In fact, Gitta developed the device, called “Matibabu” after blood tests failed to diagnose his own malaria.
It took four blood tests to diagnose Mr. Gitta with the disease, said Shafik Sekitto, part of the Matibabu team in an interview with the BBC.
Matibabu is simply a game-changer,” said Rebecca Enonchong, a judge for the Africa Prize for Engineering Innovation and Cameroonian technology entrepreneur.
Matibabu, which means “treatment” in Swahili, clips onto a patient’s finger and does not require a specialist to operate.
Its red beam can detect changes in the color, shape and concentration of red blood cells – all of which are affected by malaria.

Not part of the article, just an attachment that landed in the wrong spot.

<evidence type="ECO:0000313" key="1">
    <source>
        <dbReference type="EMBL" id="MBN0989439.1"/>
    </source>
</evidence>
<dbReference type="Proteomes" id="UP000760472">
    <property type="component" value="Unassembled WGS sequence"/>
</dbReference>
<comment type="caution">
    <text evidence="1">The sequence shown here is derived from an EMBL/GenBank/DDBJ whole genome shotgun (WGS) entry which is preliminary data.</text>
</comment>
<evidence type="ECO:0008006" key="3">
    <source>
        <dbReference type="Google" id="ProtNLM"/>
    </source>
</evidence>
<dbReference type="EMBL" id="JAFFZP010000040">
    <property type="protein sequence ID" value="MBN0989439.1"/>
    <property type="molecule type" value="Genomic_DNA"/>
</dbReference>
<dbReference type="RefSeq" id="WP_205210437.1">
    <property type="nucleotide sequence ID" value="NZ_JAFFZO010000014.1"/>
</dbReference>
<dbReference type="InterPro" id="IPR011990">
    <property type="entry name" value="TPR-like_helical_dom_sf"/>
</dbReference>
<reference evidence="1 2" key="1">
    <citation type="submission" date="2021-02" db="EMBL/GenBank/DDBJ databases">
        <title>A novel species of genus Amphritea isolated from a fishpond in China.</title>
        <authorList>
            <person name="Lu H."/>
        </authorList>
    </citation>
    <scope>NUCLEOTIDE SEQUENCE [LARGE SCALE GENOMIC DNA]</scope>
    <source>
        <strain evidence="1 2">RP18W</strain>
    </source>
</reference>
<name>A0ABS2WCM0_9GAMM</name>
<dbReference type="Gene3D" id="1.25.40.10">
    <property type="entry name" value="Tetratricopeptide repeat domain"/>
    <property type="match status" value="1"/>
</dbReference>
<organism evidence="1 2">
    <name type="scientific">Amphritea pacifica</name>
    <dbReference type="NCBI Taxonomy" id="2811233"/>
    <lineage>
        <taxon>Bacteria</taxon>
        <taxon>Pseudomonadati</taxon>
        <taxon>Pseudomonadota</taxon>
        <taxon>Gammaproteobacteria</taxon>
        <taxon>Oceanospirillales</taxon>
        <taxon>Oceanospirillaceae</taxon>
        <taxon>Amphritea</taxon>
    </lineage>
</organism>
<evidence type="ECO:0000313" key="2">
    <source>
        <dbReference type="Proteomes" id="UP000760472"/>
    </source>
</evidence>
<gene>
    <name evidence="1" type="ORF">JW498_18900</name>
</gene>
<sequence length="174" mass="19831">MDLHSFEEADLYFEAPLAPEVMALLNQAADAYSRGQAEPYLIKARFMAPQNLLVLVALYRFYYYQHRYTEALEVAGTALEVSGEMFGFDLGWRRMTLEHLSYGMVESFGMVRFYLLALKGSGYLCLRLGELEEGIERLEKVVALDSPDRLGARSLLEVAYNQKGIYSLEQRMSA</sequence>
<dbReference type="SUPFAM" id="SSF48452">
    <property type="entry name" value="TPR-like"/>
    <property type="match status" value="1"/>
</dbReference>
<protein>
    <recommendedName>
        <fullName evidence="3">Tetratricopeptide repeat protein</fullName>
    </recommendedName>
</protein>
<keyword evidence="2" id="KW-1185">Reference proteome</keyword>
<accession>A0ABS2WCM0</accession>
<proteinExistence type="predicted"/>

The majority of global deaths caused by malaria – usually transmitted by the bite of an infected Anopheles mosquito – occur in sub-Saharan Africa.
His team hopes the device can one day be used as a way to better detect malaria across the continent.
Matibabu still has to go through a number of regulators before being available in the market, Mr. Sekitto told the BBC.
In the meantime, the Matibabu team has been approached by international researchers offering support, and are currently performing field trials on the device.
The prize, which was set up in 2014, provides support, funding, mentoring and business training to the winners, the Royal Academy of Engineering said in a statement.
Mr. Gitta has also been awarded £25,000 ($33,000) in prize money from the Royal Academy of Engineering.
“The recognition will help us open up partnership opportunities – which is what we need most at the moment,” Mr Gitta said in a statement.